It’s a Brave New World: Some Ideas Regarding What to Self-Identify As, This Hallowe’en

Well, people, it’s 2017, and the hip thing to be this year is something that you weren’t born as. Furthermore, it’s the Hallowe’en season, and the hip thing to be at Hallowe’en… is… something that you weren’t born as.  Clearly, the timing of this post could not have been more appropriate.

The question of being, in philosophy, is called ontology. (It can also, sort of, be called ‘metaphysics’. Don’t worry about it. It’s complicated.) The exploration of ontology forms one of the cornerstones of this blog:  trying to figure out what things are, what it means to be something, what categories things go into, how various kinds of things fit together. What, for instance, is a flockbinker? Are YOU a flockbinker? (Don’t even pretend that you’ve never wondered.)

And people, it just don’t get any more ontologically interesting than this recent trend toward identifying oneself as something that one… well… isn’t.

You want some examples?  Sure.

A retired schoolteacher in Harrisburg, Pennsylvania recently proclaimed herself to be an ocelot. A different retired schoolteacher in Plano, Texas, not wishing to be outdone, has proclaimed herself to be TWO ocelots. Yet a third retired schoolteacher, this one from Des Moines, is marketing herself as an ocelot that identifies as a manatee that is actually a bottle of Dr. Pepper. A 47-year-old plumber in Bozeman, Montana proclaimed himself last week to be a character from Jane Austen’s novel Persuasion, except it’s not a character who actually appears in the book, but would have, if Jane Austen had known what she was doing.

And there are apparently even more unsettling modes of self-identification in the offing: one young lady in South Bend, Indiana recently came out as a three-layer yellow sponge cake with cream cheese frosting, and at the time of this writing there is a breaking story about a fellow in Cross Creek, Florida who has chosen to identify as a (so far) undiscovered chemical element. He is calling himself “Nunayurbidnium.”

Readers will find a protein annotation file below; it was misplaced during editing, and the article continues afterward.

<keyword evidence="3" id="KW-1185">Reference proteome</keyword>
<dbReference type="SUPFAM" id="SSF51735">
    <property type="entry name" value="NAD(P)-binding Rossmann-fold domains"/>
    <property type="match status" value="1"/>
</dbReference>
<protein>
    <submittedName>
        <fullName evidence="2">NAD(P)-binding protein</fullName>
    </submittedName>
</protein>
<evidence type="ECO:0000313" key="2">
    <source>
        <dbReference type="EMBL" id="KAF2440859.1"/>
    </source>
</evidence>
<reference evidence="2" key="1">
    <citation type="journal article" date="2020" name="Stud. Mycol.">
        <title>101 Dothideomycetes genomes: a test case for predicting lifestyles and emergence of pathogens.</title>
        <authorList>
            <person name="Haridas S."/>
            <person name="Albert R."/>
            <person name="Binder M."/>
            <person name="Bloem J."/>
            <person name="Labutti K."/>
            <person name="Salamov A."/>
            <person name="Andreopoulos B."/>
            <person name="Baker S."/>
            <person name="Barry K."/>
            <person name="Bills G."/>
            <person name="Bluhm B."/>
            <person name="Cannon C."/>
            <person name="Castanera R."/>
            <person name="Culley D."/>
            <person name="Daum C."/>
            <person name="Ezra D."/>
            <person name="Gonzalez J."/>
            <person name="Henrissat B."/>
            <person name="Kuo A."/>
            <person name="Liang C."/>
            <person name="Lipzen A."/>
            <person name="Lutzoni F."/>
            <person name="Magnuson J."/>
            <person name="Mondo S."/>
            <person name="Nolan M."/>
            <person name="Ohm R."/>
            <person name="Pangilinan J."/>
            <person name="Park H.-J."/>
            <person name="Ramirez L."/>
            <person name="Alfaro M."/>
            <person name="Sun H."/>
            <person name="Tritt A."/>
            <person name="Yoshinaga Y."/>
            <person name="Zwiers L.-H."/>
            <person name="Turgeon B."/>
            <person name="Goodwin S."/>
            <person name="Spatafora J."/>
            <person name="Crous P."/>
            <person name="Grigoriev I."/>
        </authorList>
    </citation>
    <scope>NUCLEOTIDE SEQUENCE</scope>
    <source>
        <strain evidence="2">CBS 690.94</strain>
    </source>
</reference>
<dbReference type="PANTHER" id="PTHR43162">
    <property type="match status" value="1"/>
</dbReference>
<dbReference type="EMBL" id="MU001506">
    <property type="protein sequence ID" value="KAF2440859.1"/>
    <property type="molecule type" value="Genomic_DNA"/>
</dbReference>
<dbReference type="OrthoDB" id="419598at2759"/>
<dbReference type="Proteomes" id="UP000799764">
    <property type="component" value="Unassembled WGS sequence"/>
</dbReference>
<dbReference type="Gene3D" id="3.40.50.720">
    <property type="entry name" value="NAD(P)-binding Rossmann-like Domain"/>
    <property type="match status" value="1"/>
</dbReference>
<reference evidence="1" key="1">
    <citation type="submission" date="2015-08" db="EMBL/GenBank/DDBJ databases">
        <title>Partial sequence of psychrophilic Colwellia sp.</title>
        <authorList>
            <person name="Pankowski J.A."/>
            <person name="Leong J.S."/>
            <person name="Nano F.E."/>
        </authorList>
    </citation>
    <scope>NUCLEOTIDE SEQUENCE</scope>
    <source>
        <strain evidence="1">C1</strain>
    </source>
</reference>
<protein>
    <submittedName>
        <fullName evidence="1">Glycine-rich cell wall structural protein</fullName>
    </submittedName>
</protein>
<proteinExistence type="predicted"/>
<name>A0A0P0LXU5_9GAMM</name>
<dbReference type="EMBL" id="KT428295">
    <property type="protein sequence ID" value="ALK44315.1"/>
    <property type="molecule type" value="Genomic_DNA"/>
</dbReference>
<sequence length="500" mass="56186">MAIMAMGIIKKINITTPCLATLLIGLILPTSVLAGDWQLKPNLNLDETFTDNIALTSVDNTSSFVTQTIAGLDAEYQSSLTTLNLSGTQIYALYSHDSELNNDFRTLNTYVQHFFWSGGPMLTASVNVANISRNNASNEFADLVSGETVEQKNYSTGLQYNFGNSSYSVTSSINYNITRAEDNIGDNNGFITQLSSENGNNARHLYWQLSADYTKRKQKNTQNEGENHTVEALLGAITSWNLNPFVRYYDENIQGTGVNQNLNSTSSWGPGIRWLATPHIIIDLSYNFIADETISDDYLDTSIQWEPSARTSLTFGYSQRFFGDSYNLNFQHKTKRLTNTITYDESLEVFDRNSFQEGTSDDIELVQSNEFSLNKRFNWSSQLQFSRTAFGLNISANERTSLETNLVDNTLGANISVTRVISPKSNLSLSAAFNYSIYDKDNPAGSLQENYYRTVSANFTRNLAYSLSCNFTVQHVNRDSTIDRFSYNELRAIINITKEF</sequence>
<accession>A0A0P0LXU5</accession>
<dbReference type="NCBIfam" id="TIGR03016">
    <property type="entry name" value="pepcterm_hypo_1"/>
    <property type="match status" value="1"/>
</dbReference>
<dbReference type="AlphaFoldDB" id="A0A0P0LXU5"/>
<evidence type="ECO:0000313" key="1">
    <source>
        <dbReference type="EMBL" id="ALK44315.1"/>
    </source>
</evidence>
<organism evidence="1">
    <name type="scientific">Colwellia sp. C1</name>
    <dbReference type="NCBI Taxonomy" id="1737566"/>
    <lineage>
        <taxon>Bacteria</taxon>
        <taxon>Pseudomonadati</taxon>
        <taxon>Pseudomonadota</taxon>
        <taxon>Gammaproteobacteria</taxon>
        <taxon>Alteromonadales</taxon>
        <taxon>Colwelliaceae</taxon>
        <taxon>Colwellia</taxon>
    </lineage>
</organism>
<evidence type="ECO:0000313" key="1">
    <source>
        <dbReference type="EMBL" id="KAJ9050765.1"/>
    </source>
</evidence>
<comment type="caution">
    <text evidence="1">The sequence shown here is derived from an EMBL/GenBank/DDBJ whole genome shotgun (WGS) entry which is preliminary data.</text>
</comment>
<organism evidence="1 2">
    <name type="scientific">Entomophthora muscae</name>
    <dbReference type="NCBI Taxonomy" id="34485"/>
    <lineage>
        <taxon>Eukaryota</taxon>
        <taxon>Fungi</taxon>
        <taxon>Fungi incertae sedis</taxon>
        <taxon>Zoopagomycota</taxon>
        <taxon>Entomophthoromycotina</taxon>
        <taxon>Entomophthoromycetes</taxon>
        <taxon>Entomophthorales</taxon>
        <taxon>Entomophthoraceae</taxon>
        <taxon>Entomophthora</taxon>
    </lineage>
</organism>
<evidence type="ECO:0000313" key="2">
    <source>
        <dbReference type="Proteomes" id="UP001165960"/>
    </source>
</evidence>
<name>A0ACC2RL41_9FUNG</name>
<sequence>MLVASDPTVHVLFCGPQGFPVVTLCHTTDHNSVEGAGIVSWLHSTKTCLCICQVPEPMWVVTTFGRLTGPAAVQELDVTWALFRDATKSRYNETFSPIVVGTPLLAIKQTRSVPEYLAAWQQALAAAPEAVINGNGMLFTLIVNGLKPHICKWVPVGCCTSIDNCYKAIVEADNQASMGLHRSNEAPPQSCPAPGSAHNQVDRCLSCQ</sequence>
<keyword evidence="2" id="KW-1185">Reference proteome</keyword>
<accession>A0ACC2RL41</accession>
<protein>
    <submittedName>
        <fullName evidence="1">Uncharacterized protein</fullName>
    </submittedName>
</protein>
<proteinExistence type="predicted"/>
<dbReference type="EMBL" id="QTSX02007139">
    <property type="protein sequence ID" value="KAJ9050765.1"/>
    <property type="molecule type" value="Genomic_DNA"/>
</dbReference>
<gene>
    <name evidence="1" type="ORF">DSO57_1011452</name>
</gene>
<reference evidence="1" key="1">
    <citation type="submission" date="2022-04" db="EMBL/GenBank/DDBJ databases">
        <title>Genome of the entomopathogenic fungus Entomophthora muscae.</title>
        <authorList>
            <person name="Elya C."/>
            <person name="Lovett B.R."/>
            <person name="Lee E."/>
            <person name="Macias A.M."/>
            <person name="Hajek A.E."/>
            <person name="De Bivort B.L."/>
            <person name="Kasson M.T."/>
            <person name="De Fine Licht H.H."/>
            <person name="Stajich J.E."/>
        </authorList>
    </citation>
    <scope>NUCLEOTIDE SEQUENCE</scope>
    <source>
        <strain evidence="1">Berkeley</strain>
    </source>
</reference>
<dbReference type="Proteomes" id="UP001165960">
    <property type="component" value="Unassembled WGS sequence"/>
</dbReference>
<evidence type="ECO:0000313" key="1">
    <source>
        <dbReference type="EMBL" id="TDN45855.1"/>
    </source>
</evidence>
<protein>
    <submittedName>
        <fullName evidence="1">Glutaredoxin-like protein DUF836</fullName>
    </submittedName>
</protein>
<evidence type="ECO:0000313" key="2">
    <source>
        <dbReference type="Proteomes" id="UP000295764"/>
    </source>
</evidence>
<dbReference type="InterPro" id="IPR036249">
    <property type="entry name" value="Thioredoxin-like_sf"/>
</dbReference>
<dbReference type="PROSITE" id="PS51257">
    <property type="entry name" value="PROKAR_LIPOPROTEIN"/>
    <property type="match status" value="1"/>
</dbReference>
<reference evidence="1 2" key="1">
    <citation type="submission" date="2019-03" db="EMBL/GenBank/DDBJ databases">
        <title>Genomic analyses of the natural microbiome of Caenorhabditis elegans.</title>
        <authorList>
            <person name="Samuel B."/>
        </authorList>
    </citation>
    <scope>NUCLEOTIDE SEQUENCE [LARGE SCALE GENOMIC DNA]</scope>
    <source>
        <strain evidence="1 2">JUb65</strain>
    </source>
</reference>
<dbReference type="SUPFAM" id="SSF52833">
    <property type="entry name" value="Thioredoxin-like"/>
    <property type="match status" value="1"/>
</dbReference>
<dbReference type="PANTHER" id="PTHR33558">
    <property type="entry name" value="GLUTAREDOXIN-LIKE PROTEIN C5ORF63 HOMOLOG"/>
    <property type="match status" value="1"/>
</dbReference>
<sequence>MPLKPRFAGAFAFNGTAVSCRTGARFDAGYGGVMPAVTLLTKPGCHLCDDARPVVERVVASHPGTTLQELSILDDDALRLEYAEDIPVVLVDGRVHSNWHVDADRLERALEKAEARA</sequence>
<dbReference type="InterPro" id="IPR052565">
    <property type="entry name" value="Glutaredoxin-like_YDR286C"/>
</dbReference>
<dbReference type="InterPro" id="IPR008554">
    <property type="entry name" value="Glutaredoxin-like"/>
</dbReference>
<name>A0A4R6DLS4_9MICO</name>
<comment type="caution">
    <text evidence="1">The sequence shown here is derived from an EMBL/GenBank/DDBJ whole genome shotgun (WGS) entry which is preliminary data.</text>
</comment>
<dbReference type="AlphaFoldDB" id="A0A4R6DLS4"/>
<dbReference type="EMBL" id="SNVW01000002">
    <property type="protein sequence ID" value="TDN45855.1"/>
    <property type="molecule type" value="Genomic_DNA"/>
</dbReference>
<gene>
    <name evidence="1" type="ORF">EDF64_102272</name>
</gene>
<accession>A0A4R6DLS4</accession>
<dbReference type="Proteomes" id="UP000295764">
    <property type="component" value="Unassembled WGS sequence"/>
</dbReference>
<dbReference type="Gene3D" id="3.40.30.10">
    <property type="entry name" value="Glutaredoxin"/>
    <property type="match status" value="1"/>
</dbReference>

It’s the newest thing: Give yourself a good looking-over, then say “Well forget THIS, pal,” and announce to the world that you are something which you clearly are not.

To help us all get into the spirit of things this Hallowe’en season, i’ve come up with a handy list of items that, so far as i know, no one has yet identified as.

Pro Tip: If you choose to identify as one of these, you’ll want to get on it pretty quickly. Now that i’ve published the list, there’ll be a stampede (not at all surprising, in the case of ‘a herd of reindeer’ and possibly even ‘four weasels’) and you’re gonna want to establish your own identity ahead of the crowd so as to appear original.

So here are the possibilities. Identify away!

 

I, ______________________________, choose to identify as:

 

  • A fruitcake
  • A chaotic, shapeless, featureless mass (ah, but it seems we repeat ourselves)
  • A linebacker for the New York Yankees
  • A naughty, naughty fellow
  • A fellow who’s not quite mischievous enough to be called ‘naughty’ but who is, nevertheless, not an entirely reputable citizen
  • A weasel (meaning the animal, not ‘a naughty, naughty fellow,’ which of course is another thing that ‘weasel’ can mean)
  • Four weasels all living in the same box
  • A set of pastels that have been gently used
  • A blank canvas
  • A herd of reindeer
  • What the snow looks like after a herd of reindeer have been through
  • The discarded wrapper from a Reese’s Peanut Butter Cup
  • The square root of peace and justice for all humankind
  • The Thirteenth Floor
  • Your Mom
  • A remote possibility
  • An unfortunate fashion statement
  • The drive-through window at Frank’s Burgers on 3rd Street
  • Beans, beans, the musical fruit
  • A flockbinker (the regular, treadknicious kind)
  • A flockbinker that isn’t EVEN treadknicious
  • Something treadknicious that isn’t a flockbinker
  • A wamwam
  • A wambinker
  • A flockwam
  • An intransitive verb
  • A mathematical impossibility (but something other than “the square root of peace and justice for all humankind”)
  • A faux pas
  • A social blunder, but in English, not French
  • Seventeen different genders, all at the same time, and most of them previously undiscovered
  • Snow White AND the Seven Dwarfs
  • An intermediate-level class in cross stitching
  • An Arby’s roast beef sandwich with horsey sauce
  • A subatomic particle
  • A neutron in search of an atom
  • An atom in search of a happenin’ party
  • A happenin’ party in search of a meaningful occasion
  • A meaningful occasion in search of its place in the universe
  • The Bay Area
  • Stanford University, but with no students, faculty or buildings
  • Conan O’Brien’s haircut
  • An alien civilization
  • A family of five aliens whose civilization has been destroyed by other, even meaner aliens from a nearby planet
  • The internet
  • The web, which apparently isn’t the same thing as the internet
  • The cloud, which apparently isn’t the same thing as the web or the internet
  • The Tempest, which is neither the cloud, the web nor the internet, but is instead a play by William Shakespeare
  • A grunt of dissatisfaction
  • An expression of disbelief
  • A timely disclaimer
  • A single tear from the eye of a unicorn
  • The look on Jimmy Fallon’s face when he’s just said something amusing
  • A bright new world, full of possibility and hope, that lies just around the corner